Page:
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How old are you?

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eggshaped
76723.  Mon Jun 26, 2006 9:42 am Reply with quote

Well. Go on. Take a guess.

 
eggshaped
76724.  Mon Jun 26, 2006 9:48 am Reply with quote

From a recent New Scientist article.

Most of the cells in your body are continually regenerated. If you take an average, your body is probably somewhere between 7 and 15 years old.

Quote:
Whatever your age, your body is many years younger. In fact, even if you're middle aged, most of you may be just 10 years old or less.

This heartening truth, which arises from the fact that most of the body's tissues are under constant renewal, has been underlined by a novel method of estimating the age of human cells. Its inventor, Jonas Frisen, believes the average age of all the cells in an adult's body may turn out to be as young as 7 to 10 years.

Cells from the muscles of the ribs, taken from people in their late 30's, have an average age of 15.1 years, they say.

The epithelial cells that line the surface of the gut ... last only five days. Ignoring these surface cells, the average age of those in the main body of the gut is 15.9 years.

The red blood cells...last only 120 days

An adult human liver probably has a turnover time of 300 to 500 days

The entire human skeleton is thought to be replaced every 10 years or so in adults


As reported in the NY Times

 
carax
76728.  Mon Jun 26, 2006 10:07 am Reply with quote

Damn, someone always gets in there before me, this was highlighted to myself in Bill Bryson's " A short history of nearly everything".

 
Gray
76757.  Mon Jun 26, 2006 11:13 am Reply with quote

Since the majority of the DNA in you is not human (it's baceterial) this becomes much harder even than that to define.

Isn't that weird? Humans are only minority humans.

 
Andrew
76767.  Mon Jun 26, 2006 11:39 am Reply with quote

Eek!

 
djgordy
76770.  Mon Jun 26, 2006 11:44 am Reply with quote

Gray wrote:
the majority of the DNA in you is not human (it's baceterial)


I accidentally spilt some domestos on my hand yesterday and I am 99% dead now.

 
swot
76781.  Mon Jun 26, 2006 12:10 pm Reply with quote

Don't you quit on us! Two bottles of yakult, stat!

 
Hans Mof
76787.  Mon Jun 26, 2006 12:35 pm Reply with quote

Since brain cells don‘t divide, my brain (a place where I suppose to find me (if not taking astral bodies, chakras and their like into account)) is as old as disclosed in my passport.

Quote:
Mature neurons are incapable of mitosis. The inability of neurons to divide makes repair of injured nerve tissue more difficult than for most other tissues. Neuron cell bodies lost through injury or surgery cannot be replaced, but if an axon is severed or crushed and the cell body remains intact, regeneration of the injured axon is possible.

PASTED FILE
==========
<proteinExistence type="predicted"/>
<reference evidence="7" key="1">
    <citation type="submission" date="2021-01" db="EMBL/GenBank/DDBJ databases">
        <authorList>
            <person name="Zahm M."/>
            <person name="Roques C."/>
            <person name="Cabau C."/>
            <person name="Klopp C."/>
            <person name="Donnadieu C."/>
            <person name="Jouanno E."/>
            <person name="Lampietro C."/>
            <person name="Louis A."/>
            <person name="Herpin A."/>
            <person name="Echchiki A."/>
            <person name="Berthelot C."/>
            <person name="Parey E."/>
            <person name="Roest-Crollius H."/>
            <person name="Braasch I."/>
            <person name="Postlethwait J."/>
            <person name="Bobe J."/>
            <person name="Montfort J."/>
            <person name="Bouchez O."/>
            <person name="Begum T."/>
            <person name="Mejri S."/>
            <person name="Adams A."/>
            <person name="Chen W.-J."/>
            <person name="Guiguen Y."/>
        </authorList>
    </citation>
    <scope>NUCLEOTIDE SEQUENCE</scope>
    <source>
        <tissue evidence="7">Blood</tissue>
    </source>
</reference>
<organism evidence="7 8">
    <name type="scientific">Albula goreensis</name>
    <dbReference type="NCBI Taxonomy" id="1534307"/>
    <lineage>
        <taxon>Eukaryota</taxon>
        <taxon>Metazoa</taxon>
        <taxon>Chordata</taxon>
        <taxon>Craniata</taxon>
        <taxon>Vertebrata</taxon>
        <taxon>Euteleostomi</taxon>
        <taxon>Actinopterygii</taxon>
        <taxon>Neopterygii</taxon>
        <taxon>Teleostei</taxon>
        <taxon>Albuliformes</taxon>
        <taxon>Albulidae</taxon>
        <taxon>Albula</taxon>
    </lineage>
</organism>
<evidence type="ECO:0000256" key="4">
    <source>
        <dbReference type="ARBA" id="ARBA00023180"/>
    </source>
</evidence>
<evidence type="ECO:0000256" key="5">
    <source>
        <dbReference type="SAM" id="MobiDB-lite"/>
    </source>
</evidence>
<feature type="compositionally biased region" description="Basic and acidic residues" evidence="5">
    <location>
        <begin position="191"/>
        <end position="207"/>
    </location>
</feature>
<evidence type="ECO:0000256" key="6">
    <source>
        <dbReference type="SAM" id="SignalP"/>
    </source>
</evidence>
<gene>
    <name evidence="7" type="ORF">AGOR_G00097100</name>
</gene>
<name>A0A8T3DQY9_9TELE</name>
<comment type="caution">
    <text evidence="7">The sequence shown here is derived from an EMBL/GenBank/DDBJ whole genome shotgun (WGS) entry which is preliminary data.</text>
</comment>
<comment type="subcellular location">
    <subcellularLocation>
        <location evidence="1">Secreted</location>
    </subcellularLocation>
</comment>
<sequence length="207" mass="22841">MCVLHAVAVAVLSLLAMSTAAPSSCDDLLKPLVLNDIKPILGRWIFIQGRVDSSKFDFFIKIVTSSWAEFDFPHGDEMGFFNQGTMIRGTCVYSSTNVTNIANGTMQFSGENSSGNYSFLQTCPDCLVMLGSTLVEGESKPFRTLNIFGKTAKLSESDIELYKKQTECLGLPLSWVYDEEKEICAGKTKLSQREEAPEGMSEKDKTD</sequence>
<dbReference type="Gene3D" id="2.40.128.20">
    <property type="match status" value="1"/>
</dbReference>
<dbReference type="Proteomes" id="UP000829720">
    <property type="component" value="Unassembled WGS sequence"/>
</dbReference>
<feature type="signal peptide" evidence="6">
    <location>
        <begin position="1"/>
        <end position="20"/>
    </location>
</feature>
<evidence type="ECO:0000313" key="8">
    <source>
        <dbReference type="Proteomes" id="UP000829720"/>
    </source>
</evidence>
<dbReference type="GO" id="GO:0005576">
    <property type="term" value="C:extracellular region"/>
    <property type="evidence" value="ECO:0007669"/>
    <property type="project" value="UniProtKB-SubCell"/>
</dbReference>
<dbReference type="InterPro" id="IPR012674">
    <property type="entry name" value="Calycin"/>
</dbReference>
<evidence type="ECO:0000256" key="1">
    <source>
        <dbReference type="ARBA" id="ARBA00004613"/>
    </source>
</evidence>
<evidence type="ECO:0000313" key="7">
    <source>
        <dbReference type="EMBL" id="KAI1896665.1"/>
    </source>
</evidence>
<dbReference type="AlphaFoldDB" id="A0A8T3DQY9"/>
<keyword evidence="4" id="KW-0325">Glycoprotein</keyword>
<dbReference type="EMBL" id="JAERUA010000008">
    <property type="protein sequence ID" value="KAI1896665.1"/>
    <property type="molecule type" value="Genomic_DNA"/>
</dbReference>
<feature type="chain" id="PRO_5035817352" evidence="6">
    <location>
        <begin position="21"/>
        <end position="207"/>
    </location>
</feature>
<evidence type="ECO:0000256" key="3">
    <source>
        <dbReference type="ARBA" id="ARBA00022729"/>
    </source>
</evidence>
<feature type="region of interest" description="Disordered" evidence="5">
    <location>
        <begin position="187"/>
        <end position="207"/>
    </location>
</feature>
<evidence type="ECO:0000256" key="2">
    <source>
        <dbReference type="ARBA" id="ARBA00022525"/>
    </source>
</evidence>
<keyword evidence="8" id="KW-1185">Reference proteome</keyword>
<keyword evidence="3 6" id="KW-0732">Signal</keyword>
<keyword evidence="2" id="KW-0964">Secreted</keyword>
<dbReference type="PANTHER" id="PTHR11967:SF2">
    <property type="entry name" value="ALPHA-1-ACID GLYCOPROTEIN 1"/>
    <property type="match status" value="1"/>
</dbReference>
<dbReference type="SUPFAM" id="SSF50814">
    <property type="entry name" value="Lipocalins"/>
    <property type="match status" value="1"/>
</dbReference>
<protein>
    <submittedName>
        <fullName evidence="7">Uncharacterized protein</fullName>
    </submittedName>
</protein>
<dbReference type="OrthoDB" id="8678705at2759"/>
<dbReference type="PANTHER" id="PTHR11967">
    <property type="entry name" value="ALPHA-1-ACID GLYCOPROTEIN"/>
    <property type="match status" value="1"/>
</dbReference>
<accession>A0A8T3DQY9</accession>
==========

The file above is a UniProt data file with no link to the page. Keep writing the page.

Celebaelin
76807.  Mon Jun 26, 2006 1:35 pm Reply with quote

Gray wrote:
Since the majority of the DNA in you is not human (it's baceterial) this becomes much harder even than that to define.

Isn't that weird? Humans are only minority humans.

You're going to have to clue me in here Gray, I can't think what you mean.

 
mckeonj
76832.  Mon Jun 26, 2006 3:32 pm Reply with quote

Does this regeneration of tissues apply to scar tissue from old injuries. I acquired a burn scar on my chest at age 17, and it eventually faded at age 67, a lapse of 50 years. Was the scar tissue being replaced, but gradually "losing the plot"?

 
eggshaped
76838.  Mon Jun 26, 2006 4:02 pm Reply with quote

Quote:
You're going to have to clue me in here Gray, I can't think what you mean.


Without wishing to put words in Gray's mouth - I imagine it's something to do with this:

Quote:
Most of the cells in your body are not your own, nor are they even human. They are bacterial. From the invisible strands of fungi waiting to sprout between our toes, to the kilogram of bacterial matter in our guts, we are best viewed as walking "superorganisms," highly complex conglomerations of human cells, bacteria, fungi and viruses.

That's the view of scientists at Imperial College London who published a paper in Nature Biotechnology Oct. 6 describing how these microbes interact with the body. The scientists concentrated on bacteria. More than 500 different species of bacteria exist in our bodies, making up more than 100 trillion cells. Because our bodies are made of only some several trillion human cells, we are somewhat outnumbered by the aliens. It follows that most of the genes in our bodies are from bacteria, too.


http://www.wired.com/news/medtech/0,1286,65252,00.html

 
Celebaelin
76843.  Mon Jun 26, 2006 4:18 pm Reply with quote

OK so there's maybe a kilo or so of bacteria and some fungi representing 500ish species so in a 'Genetic Democracy' I'm outvoted but I weigh (quite a bit) in excess of 100Kg so sod the head count let's talk biomass. The space I occupy is in excess of 99% human biomass which while it does not all contain DNA (hard tissue, red blood cells etc.) it mostly does.

 
djgordy
76844.  Mon Jun 26, 2006 4:22 pm Reply with quote

A lot of those micro-organisms aren't actually 'in' our bodies though. Many are on the skin etc that covers our bodies and even the ones in our gut are, arguably, not really 'in' our bodies.

 
eggshaped
76845.  Mon Jun 26, 2006 4:24 pm Reply with quote

If any of our bacterial overlords are reading this. I tried. OK?

 
barbados
76851.  Mon Jun 26, 2006 4:58 pm Reply with quote

So if the majority of human is bacteria, so thats at least 51%
and the average adult male is 60% water
is it any wonder I have more tha the average number of arms?

 

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